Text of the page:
The ambiguous deaths of several of his characters foreshadowed the end of Uwe Johnson’s own life. He died in England at the age of forty-nine, not long after the publication of the final volume of Anniversaries. He had been dead for three or four weeks when his body was discovered, and the circumstances of his death remained unclear.
Anniversaries was Johnson’s crowning achievement. Critics have noted that the completion of this book was necessary in order to make all of his preceding works understandable. Important characters from all of his earlier works, including Jakob, Karsch, from Das dritte Buch uber Achim (1961; The Third Book About Achim, 1967), Cresspahl, and Gesine herself, are brought back to have some mysteries at least partly clarified and their portraits filled in or shaded. The consistency of Johnson’s characters and the web of interplay among them over time recall the grand design of Honore de Balzac’s The Human Comedy (1829-1848) and, to a lesser extent, the work of William Faulkner.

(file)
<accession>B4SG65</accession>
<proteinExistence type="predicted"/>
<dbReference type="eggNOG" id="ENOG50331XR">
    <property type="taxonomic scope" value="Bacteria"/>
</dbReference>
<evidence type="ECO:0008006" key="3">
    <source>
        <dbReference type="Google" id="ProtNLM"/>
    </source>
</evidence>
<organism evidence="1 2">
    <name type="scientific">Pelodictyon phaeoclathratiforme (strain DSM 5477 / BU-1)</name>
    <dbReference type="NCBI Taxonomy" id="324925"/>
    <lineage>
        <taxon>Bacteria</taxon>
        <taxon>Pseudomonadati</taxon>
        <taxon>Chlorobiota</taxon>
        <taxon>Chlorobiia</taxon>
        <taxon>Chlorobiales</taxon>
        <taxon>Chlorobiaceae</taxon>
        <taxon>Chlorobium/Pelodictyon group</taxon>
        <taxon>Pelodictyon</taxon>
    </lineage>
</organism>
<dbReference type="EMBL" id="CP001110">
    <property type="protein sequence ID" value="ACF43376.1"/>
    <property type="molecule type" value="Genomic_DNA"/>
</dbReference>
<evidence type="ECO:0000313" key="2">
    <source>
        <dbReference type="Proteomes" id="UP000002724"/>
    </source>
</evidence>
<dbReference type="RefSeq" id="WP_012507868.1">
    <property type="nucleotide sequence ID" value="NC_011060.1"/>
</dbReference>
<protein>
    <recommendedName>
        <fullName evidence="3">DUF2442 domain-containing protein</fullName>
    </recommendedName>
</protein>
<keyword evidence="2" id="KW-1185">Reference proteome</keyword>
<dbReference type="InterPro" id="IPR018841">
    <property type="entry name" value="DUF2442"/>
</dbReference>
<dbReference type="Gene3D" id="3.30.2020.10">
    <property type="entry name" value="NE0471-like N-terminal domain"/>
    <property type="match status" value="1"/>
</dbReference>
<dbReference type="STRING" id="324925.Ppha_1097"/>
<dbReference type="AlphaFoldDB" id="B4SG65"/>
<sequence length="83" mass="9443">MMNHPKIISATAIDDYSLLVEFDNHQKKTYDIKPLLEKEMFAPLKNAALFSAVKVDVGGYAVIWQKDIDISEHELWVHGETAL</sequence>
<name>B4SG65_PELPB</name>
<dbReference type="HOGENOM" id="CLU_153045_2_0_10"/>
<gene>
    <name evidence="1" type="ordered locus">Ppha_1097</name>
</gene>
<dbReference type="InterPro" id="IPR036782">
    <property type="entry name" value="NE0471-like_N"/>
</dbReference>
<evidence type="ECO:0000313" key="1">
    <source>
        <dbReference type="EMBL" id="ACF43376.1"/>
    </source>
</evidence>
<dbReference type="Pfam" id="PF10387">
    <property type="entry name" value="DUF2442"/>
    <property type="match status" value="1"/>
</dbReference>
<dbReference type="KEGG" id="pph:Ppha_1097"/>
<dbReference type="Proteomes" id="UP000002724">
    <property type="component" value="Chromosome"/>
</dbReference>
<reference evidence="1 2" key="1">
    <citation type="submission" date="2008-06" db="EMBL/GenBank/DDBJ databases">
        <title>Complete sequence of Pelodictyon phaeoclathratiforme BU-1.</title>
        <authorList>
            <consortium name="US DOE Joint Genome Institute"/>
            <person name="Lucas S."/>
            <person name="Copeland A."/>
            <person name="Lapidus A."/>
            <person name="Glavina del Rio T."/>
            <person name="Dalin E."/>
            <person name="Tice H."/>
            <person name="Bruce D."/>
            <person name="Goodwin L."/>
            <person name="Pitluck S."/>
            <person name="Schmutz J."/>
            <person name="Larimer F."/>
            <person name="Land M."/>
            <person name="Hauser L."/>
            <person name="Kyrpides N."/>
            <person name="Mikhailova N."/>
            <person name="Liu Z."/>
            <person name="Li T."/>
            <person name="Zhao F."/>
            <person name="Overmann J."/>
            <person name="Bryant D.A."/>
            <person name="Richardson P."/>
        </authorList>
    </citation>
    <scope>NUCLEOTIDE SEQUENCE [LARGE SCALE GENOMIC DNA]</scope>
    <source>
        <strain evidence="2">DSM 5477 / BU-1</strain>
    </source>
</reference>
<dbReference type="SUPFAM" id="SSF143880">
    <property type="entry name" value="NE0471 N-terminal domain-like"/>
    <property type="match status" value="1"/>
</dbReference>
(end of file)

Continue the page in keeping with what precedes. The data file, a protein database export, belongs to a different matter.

Johnson borrows John Dos Passos’ semidocumentary technique—but for a purpose other than to capture some kind of Zeitgeist. Johnson strives to reach the point of intersection of mind and reality. When he approaches such points, his language becomes poetry.
In Anniversaries, Johnson relaxes his devotion to a Spartan modernism just enough to accept some of the bourgeois sensuousness of Thomas Mann. He tips his hat to Mann both humorously, with his hapless “Papenbrocks” clan, and seriously, with the inclusion of a bona fide letter from Mann to Ulbricht (published for the first time). While Johnson was known during his lifetime for complicated political views and difficult techniques, his painfully verified characters, as if wrested from reality, overshadow technique and ideology as time passes.